Trains have always fascinated me. As a counselor, I often refer to the “STOP, LOOK and LISTEN” sign found at railroad crossings as an anxiety reduction technique to help my patients get back on track.
I’ve found this technique is helpful in coping with the changes in our current political and social systems. It optimizes resilience in confronting challenges. Typically, my patients use it to address a personal matter that is unique to them, although more and more people have been struggling with today’s current events.
We have an unceasing flow of information coming at us in a rate unparalleled in history. Remember, the first iPhone was released less than a decade ago. Our brains have not evolved to handle that much information and it’s natural to for us to get flooded both cognitively and emotionally.
That’s where the “STOP, LOOK and LISTEN” technique is helpful. Let’s consider each of these three steps:
STOP — The constant flow of input.
Shut off the constant chatter of news that is coming at us literally at the touch of a finger. Except for rare news bulletins, we used to have to wait for the newspapers or television news at their scheduled time. Raw, upsetting video footage in real time is something no previous generation had the benefits and challenges to confront. So turn it off!
No matter its usefulness, we all need to be able to disconnect from that electronic news feed and connect with ourselves. We have all had the experience of getting so immersed in electronic screens that we lose our sense of time and self. Think of yourself as a curator of your time when it comes to electronic media. Instead of getting sucked into perusing things that don’t matter, carefully choose what has the most meaning to you personally.
LOOK — Within.
Take some deep, slow breaths and connect to what you are feeling right now. Be aware of how your breath expands as you increase your oxygen and balance your cortisol level. Cortisol regulates our body’s response to stress. Each breath will bring renewed energy into your mind and body to help the endorphins and dopamine increase.
One of my favorite bumper stickers is “Don’t Believe Everything You Think.” Ask yourself: Are my thoughts and fears based in objective reality?
Look in your “resilience toolbox.” What techniques have you used in the past? What has worked?
• Keep a journal.
• Read a book.
• Write three things you appreciate every day.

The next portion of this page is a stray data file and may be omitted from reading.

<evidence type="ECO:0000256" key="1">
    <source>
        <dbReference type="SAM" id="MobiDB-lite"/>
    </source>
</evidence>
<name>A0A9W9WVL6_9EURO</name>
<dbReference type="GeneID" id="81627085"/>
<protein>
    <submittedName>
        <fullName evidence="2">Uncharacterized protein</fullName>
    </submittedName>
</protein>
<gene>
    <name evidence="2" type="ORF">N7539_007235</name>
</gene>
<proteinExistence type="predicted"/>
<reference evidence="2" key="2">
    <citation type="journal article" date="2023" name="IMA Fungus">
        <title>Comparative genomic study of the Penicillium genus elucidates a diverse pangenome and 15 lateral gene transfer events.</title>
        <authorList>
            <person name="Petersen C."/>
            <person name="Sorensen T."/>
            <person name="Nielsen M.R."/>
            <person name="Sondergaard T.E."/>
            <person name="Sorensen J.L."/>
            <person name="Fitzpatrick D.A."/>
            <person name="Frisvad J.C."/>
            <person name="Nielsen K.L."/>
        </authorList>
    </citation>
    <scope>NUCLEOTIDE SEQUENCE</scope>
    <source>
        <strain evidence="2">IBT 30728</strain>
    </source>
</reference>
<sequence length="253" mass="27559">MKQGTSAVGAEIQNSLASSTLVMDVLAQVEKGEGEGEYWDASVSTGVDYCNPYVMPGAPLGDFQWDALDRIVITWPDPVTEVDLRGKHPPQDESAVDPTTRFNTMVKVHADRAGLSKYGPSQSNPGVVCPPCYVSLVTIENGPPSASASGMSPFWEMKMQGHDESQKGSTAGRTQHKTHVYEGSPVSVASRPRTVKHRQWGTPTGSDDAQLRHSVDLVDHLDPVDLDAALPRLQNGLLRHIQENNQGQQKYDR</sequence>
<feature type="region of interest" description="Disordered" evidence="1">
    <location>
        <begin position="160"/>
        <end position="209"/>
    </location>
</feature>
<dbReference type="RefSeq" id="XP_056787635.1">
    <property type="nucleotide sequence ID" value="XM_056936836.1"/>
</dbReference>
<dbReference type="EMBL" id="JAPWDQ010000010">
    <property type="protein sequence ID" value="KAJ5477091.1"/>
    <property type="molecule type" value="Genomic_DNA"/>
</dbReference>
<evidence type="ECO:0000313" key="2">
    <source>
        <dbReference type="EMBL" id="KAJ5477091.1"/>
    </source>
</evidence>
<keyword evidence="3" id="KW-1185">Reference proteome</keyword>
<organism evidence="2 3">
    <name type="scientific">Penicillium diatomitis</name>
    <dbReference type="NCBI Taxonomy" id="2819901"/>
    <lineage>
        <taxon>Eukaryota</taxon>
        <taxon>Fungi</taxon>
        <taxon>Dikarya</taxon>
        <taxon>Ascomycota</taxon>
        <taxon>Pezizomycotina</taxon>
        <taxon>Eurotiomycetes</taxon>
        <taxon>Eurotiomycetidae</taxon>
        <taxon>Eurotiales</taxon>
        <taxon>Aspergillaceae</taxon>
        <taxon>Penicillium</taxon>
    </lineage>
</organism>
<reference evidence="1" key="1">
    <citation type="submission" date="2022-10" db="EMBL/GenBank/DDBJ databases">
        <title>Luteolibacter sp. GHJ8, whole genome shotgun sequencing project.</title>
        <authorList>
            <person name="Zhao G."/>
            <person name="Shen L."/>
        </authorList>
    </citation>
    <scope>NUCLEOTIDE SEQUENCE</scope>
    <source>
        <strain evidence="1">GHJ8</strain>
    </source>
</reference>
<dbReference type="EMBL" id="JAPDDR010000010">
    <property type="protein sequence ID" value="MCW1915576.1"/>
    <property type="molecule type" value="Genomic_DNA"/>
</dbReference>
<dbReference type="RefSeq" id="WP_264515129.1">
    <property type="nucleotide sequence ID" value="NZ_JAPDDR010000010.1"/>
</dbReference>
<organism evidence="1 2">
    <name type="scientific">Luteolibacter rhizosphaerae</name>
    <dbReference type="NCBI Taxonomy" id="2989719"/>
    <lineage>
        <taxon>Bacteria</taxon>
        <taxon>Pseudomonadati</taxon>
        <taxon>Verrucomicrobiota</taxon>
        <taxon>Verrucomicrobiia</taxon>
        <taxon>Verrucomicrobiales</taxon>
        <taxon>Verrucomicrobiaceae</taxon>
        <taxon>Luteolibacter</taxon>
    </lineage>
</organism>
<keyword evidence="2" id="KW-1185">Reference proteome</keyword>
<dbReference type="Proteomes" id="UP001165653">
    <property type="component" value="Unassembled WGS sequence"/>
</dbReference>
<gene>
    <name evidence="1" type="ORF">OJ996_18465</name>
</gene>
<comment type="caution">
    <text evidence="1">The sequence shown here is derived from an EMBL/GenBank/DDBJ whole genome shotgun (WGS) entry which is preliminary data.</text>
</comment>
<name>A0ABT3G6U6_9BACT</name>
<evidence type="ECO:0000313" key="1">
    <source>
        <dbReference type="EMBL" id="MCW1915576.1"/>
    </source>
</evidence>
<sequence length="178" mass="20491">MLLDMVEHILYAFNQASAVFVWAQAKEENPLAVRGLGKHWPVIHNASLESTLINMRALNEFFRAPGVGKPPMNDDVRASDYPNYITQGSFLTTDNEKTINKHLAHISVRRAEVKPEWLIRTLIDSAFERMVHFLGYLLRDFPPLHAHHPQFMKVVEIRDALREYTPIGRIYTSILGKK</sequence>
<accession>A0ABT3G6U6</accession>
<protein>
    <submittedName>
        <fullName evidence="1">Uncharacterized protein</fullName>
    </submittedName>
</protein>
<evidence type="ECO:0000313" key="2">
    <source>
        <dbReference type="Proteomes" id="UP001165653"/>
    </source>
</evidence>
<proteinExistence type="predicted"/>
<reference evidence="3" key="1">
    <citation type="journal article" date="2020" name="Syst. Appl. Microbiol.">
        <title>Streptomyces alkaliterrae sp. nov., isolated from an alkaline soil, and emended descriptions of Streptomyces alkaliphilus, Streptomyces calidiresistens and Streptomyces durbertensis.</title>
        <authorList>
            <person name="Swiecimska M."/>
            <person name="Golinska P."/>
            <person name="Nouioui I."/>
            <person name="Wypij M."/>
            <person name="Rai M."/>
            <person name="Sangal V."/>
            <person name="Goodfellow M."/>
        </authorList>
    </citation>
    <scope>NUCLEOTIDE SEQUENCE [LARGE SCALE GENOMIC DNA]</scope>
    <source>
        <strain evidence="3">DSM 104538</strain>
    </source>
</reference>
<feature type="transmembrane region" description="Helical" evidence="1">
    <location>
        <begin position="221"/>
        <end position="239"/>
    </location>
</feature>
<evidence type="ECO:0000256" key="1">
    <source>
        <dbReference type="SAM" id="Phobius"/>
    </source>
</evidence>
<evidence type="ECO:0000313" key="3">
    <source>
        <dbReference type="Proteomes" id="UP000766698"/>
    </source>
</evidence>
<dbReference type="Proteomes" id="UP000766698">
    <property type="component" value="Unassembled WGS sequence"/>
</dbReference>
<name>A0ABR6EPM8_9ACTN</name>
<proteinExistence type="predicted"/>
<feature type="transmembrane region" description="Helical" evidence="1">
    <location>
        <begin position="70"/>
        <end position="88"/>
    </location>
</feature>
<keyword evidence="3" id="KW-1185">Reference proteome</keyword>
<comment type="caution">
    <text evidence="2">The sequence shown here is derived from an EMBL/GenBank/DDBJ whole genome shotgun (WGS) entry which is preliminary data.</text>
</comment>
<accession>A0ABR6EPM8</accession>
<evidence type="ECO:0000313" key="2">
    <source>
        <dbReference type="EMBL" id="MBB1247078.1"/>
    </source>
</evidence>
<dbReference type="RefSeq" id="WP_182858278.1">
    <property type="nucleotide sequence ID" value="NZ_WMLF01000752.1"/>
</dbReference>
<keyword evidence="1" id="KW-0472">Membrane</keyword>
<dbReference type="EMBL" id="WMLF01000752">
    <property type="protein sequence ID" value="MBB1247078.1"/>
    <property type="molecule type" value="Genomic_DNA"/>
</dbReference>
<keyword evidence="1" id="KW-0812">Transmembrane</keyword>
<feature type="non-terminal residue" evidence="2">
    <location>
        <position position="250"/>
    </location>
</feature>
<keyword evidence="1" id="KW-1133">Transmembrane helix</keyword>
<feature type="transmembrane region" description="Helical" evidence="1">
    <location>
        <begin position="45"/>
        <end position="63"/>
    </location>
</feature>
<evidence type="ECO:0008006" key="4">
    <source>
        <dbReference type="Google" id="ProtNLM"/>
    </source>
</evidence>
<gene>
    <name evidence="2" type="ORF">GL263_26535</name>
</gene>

• Subscribe to some positive news sources such as The Week’s “Good News Newsletter.”
• Remember past challenging times you have had the resilience to confront successfully.
LISTEN — To your inner self.
Find your core by using centering techniques such as exercise, healthy diet, music, social contact, and enough sleep. And then start listening:
• Listen to music.
• Listen to your gut. Have you had enough bad news for the day? Limit your screen time, and don’t absorb stressful news just prior to bed or upon awakening.
• Listen and connect with your own moral, ethical, spiritual values to guide you in your decisions.
• Listen to what arises from that calmer place, and take action.
• Listen to a friend. Good listeners are in big demand. If you need a friend, start by being a good listener. Listening to the news is not the same as listening to someone in person. Tending and befriending others can help you as much as them.
It may take some practice but I think you’ll find this strategy will reduce stress and enhance your resiliency. Take effective action in line with your own moral compass. It is a helpful way of reducing your feelings of anxiety and hopelessness. Act from your center in the way that you are uniquely suited to offer.
And remember as you go about your day, be kind and patient with others. It’s likely they, too, are feeling concerned and uneasy.
If you want to learn more about friendship, come to my free Monday night lecture at the Ashland Food Cooperative, Community Classroom: 300 N. Pioneer St. at 6 p.m. Monday, Feb. 20.
The class topic is: "Going for the Gold! How to go from friendly to friends."
Current research shows that one of the keys to resilience and happiness is developing and maintaining meaningful relationships. Join us as we explore how to dig deeper and create the friendships you want. You will meet new people and even make new friends!
Allan Weisbard is a licensed clinical social worker who counsels his patients to reduce stress while increasing their resilience. Check out his website at www.HealthyOptimism.com to read tips on how to become more resilient.